How does Germany’s prohibition of homeschooling threaten the civil liberties of American evangelicals? The short answer is: it doesn’t. Nevertheless, conservative groups are warning Americans that their freedom to homeschool is under fire after the Romeikes – a German family seeking asylum in the U.S. in order to home school their children – lost their appeal in federal court in May of last year.
The Romeike family fled to the U.S. in 2008 after suffering legal consequences for homeschooling their five children, including a $17,000 fine and an instance of police forcibly taking their children to school. Under German law homeschooling is illegal but for extraordinary circumstances, for example a child’s physical inability to attend public or private school. Aside from fines, homeschooling can also be punished by jail time and the removal of children from parents’ custody. The German government ensures the right to education for its citizens; in the process it reserves the ability to regulate German education institutions.
The Romeikes are evangelical Christians and desire to keep their children out of a state recognized institutions in order to teach them Christian values. They settled in the Tennessee in 2010 after the Home School Legal Defence Association argued their case and a federal district court judge granted them political asylum. Under American asylum law, political refugee status is granted to those persecuted on the basis of religion, race, nationality, or membership of a ‘particular social group.’ And according to the HSLDA’s attorney Mike Connelly German home schoolers, “are a particular social group.”
To the dismay of the American homeschooling community and civil liberties advocates, the Justice Department concluded differently from the HSLDA. The U.S. government challenged the Tennessee judge’s ruling on the grounds that homeschoolers are not a particular social group and homeschooling is not a fundamental right. According the Department of Justice, because the ban on homeschooling is applied to all members of German society broadly and equally, not a specific grouping of people, persecution that warrants asylum status did not take place. In 2013, the Board of Immigration Appeal overturned the Tennessee judge’s decision. The Romeikes brought their case to the 6th U.S. Circuit Court of Appeals but lost their bid in May of last year.
The threat of the Romeike’s deportation galvanized the American conservative community. An official petition titled “Immediate Action Requested for Romeikes – Grant Permanent Legal Status to Persecuted German Homeschool Family,” was posted on We the People website in March 2013. The petition requests the Romeikes receive “full and permanent legal status.” It received more than 127,000 signatures, surpassing the 100,000 mark which earns an official administration response.
Homeschooling is legal in all fifty states. Many states have adopted homeschooling statutes or other forms of protecting the practice. Additionally, the Supreme Court case Meyer v. Nebraska set a precedent that parents have a right to “establish a home and bring up children,” and to “worship God according to the dictates of his own conscience.”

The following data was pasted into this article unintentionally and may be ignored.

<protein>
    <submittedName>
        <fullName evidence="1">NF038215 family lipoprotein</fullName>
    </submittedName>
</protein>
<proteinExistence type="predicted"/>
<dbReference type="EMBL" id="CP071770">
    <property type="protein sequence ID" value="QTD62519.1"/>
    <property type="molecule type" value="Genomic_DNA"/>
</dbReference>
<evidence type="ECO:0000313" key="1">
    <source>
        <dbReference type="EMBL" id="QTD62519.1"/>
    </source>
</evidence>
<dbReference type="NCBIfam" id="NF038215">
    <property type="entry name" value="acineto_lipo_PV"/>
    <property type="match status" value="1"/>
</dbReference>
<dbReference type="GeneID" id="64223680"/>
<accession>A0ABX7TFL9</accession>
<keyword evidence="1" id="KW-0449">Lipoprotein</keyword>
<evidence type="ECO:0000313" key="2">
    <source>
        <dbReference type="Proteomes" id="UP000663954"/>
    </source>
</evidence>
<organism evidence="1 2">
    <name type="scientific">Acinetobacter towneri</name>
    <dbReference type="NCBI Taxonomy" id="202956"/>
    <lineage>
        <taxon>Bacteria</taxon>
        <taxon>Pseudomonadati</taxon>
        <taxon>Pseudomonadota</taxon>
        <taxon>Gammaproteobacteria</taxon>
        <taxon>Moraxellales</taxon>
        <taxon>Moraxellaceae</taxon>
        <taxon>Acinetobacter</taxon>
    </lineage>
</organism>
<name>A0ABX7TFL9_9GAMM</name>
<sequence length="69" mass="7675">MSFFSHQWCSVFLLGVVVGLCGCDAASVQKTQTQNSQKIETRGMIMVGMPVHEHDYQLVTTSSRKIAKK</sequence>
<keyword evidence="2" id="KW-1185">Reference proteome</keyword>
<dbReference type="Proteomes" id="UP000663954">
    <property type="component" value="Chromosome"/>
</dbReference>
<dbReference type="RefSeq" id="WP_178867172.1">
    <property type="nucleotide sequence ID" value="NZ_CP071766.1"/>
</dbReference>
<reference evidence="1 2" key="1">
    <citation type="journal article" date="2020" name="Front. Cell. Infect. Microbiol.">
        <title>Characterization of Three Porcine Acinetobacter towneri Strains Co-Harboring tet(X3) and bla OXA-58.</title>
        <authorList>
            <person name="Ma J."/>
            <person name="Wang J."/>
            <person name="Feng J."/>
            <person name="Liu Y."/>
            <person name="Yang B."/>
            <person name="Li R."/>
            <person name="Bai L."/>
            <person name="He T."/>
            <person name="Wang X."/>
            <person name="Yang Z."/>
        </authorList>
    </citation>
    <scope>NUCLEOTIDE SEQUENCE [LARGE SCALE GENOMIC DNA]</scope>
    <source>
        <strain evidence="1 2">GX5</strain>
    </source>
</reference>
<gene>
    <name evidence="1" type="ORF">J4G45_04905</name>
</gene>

The principle component of the Department of Justice’s case that has driven the HSLDA and other homeschooling advocates into a frenzy is the Obama administration’s statement that homeschooling is not a fundamental liberty. “This argument necessarily means that the United States government believes that it would not violate your rights if our own government banned homeschooling entirely,” said attorney and HSLDA chairman Michael Farris.
The likelihood of a national ban on homeschooling is far fetched and the words of Farris seem little more than fear mongering. The conservative Christian community should not feel threatened; there have been no recent threats to the rights of homeschoolers in America and the popularity of the practice as well as Americans’ determined protection of civil liberties would cause a significant political and legal battle if a challenge to homeschooling rights arose at a state level or the national level. Additionally, the U.S. government does not grant political asylum to emigrants from countries whose laws simply don’t aline with U.S. law. Rights guaranteed by the U.S. Constitution are not guaranteed to citizens of the world. Individuals punished under Germany or France’s rigid hate speech laws would not receive political asylum in the United States even though American law provides extensive protection to hate speech (see the most recent SCOTUS case addressing Westboro Baptist Church picketers at a soldier’s funeral in Snyder v. Phelps.) In short, the Obama administration’s tolerance of Germany’s strict homeschooling ban demonstrates respect for Germany’s sovereignty and ability to determine its own society’s expanse of civil liberties, more so than a desire to undermine the American legal foundation to homeschool.
The most recent news regarding Romeike v. Holder renewed some hope for the Germany family and for evangelicals in the U.S.. The Supreme Court ordered the Obama administration to respond to the family’s appeal after the government initially waived its right to do so. If the Court agrees to hear the case the HSLDA may yet secure an explicit acknowledgment of the fundamental right to homeschool. “We are pleased by the court’s interest in the issues we have presented in our petition,” Farris commented. “Romeike v. Holder gives the court an opportunity to address important religious freedom and human rights issues. We hope that after due consideration of the government’s brief, they will agree to hear our case.”